Providence's Alternative Source!

Divide remains wide with start of NLRB hearing


Relations between the Providence Journal Company and the Providence Newspaper Guild remain characteristically sour even after the start of a National Labor Relations Board hearing on Monday, February 25, was followed by a round of last-minute bargaining between the two sides.

According to the Guild's NLRB coverage Web site,, the company rejected a Guild proposal after a two-hour negotiating session on February 26 and made no proposals of its own. The lack of progress led to a resumption of the NLRB hearing, which began a day earlier at Pawtucket City Hall with opening arguments by lawyers for the newspaper and the NLRB.

The 46 charges against the Journal Company include allegations that the company made unilateral changes in working conditions and benefits; bargained in bad faith or refused to bargain; and refused to provide necessary information. Union-management relations deteriorated sharply with the expiration of the Guild's most recent contract in early 2000, fostering a view by the union, which represents close to 500 reporters, advertising workers, and other employees, that Belo-backed managers are trying to destroy the Guild. Journal Company managers have denied having an anti-union animus.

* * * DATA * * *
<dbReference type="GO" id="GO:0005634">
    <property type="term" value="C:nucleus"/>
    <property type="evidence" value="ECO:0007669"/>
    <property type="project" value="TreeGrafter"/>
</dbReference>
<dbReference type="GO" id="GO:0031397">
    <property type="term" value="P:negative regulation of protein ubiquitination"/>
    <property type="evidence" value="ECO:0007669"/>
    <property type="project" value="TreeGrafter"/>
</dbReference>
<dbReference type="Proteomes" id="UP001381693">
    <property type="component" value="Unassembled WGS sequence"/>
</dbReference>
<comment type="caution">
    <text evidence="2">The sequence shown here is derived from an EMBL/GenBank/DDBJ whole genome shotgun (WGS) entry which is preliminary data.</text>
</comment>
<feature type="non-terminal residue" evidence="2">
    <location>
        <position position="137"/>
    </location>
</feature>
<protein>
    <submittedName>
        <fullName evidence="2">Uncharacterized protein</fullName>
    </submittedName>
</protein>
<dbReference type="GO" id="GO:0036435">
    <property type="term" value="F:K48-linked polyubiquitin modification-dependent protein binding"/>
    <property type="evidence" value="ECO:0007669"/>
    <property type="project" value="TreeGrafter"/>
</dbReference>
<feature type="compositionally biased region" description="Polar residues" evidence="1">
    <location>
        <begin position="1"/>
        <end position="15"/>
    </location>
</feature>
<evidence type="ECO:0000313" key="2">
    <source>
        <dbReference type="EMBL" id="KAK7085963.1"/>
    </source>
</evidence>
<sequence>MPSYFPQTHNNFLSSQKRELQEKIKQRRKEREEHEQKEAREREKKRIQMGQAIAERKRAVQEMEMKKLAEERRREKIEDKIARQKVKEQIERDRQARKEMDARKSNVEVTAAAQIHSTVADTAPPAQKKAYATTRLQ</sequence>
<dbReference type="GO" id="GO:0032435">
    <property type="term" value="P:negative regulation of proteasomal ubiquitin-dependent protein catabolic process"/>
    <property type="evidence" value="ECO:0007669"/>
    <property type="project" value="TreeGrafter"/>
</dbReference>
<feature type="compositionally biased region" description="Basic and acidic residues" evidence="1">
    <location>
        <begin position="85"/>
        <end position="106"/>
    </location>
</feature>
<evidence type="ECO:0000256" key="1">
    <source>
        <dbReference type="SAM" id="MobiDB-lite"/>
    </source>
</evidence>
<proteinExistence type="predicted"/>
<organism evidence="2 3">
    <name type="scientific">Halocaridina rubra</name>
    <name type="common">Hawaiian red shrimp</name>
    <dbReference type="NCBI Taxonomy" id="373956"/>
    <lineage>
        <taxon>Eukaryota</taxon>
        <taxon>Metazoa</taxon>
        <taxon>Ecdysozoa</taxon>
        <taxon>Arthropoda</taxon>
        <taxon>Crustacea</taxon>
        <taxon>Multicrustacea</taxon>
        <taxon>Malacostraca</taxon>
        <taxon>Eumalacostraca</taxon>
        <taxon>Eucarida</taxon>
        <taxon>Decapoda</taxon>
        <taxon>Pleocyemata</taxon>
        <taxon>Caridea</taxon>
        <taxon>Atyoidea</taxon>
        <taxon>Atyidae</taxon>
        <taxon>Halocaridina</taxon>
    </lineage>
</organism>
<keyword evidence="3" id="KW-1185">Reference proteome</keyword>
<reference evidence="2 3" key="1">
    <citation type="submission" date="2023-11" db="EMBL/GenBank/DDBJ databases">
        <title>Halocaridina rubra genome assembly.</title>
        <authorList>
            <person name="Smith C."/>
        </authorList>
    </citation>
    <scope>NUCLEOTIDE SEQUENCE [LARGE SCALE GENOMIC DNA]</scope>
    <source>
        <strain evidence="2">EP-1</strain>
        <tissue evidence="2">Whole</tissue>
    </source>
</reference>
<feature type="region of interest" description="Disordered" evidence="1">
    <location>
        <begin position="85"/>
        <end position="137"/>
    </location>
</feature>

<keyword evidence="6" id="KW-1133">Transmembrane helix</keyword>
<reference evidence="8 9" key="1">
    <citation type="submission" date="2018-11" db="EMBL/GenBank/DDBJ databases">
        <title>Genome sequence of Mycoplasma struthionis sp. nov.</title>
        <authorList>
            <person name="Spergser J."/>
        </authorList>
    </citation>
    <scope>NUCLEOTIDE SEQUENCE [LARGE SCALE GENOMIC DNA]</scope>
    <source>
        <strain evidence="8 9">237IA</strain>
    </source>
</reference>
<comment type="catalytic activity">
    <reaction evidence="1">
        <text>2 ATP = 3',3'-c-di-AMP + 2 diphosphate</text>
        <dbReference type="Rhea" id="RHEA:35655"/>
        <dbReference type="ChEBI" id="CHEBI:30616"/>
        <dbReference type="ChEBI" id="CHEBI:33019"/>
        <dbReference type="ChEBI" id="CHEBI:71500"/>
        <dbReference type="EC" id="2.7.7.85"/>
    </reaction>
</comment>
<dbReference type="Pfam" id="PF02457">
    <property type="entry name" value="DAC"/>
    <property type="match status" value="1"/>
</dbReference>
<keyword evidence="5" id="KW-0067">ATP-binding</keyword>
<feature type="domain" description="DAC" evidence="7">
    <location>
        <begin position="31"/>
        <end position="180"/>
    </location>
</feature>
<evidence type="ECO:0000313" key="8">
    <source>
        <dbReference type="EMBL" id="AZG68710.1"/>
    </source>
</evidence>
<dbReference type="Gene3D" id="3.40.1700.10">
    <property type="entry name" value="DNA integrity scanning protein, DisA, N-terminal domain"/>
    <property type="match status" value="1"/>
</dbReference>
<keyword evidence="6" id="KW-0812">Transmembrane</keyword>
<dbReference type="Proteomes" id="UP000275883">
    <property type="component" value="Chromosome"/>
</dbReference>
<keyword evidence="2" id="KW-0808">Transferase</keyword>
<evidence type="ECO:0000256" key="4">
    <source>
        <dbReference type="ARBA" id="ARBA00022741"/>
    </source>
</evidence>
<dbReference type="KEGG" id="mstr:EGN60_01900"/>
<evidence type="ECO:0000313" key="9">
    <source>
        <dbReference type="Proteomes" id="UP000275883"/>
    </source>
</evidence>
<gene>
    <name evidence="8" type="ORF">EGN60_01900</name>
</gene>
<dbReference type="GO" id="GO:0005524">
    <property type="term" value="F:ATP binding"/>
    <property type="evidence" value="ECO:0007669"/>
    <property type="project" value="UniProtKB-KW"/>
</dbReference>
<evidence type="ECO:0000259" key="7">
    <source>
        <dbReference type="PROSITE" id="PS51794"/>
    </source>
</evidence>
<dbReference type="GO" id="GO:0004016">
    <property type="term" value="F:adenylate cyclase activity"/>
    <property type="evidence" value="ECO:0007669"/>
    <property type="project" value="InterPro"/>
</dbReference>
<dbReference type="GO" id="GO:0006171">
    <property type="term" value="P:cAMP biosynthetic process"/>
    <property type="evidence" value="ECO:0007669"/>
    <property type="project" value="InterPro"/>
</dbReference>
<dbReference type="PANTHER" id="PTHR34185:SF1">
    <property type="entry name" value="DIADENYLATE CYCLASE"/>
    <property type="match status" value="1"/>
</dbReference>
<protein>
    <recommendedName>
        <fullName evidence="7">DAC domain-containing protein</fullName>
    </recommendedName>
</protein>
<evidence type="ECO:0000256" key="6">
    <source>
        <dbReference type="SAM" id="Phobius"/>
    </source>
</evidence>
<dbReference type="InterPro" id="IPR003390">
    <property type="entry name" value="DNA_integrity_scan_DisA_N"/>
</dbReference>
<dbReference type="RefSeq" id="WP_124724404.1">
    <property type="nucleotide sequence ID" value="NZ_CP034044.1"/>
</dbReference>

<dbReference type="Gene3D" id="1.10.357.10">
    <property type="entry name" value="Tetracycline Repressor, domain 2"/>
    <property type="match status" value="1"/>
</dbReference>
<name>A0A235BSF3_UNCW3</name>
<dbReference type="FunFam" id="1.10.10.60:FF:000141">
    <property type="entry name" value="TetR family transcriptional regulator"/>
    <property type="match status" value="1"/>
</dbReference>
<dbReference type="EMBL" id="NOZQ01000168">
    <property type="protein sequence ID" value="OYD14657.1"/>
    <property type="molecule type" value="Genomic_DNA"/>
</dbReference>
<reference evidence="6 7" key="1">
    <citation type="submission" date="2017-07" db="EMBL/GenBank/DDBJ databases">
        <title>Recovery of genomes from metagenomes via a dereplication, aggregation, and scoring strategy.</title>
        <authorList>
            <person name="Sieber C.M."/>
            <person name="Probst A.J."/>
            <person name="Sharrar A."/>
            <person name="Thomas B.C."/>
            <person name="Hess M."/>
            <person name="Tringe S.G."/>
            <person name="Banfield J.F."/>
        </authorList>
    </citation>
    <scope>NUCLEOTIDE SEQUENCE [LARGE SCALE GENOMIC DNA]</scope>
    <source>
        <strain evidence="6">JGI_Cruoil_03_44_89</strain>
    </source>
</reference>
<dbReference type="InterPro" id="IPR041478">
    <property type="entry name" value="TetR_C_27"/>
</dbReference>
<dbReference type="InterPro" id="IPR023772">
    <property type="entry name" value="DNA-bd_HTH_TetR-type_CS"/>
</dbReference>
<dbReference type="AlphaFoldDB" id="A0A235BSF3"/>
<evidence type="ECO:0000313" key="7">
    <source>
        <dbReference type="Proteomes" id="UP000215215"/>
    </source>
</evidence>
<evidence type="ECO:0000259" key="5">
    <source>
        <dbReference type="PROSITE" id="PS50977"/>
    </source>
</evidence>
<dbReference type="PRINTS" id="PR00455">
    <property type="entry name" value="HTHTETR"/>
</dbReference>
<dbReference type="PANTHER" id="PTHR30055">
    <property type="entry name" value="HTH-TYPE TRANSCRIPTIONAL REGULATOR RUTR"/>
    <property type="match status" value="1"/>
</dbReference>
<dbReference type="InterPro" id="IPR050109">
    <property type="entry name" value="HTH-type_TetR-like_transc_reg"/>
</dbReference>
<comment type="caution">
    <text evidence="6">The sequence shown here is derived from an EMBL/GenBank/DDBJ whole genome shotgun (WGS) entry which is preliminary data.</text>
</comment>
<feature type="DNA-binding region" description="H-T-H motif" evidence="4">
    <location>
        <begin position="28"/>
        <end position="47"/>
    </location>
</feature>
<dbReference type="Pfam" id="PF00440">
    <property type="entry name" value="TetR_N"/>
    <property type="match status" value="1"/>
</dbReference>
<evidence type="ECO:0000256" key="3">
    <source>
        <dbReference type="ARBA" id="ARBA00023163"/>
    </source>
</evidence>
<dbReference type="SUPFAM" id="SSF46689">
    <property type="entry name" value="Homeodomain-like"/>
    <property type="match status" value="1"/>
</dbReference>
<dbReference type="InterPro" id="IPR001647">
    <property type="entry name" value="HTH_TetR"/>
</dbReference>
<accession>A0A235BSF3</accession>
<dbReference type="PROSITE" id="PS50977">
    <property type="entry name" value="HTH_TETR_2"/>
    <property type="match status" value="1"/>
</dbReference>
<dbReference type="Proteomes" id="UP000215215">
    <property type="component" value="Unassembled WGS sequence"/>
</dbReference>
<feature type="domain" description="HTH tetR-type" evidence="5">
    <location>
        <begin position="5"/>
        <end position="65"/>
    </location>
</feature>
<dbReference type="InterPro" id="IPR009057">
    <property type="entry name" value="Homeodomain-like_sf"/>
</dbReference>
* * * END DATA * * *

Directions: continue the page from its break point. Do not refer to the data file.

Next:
During opening arguments, Richard A. Perras of Edwards & Angell, a lawyer for the newspaper, and NLRB lawyer Elizabeth Vorro, who is representing the government's case, presented clashing arguments about whether it's the Guild or management that bears responsibility for the situation. Guild administrator Tim Schick, who was called as the first witness, testified about the history of union-management negotiations over the last 12 years. The hearing, which is being presided over by administrative law judge William G. Kocol, is expected to last two weeks.

After the most recent negotiating session, in November 2001, proved fruitless, the Journal Company made a new contract offer five days before the start of the NLRB trial. Guild officials, who said they were pleased that the company showed an interest in talking, proposed delaying the hearing in favor of round-the-clock talks. The two parties seemed no closer than before, though, after the February 26 negotiating session, with the Guild rapping management for wanting the union to take a contract offer without further explanation. Company officials didn't return calls seeking comment.

Ian Donnis can be reached at idonnis[a]

Issue Date: March 1 - 7, 2002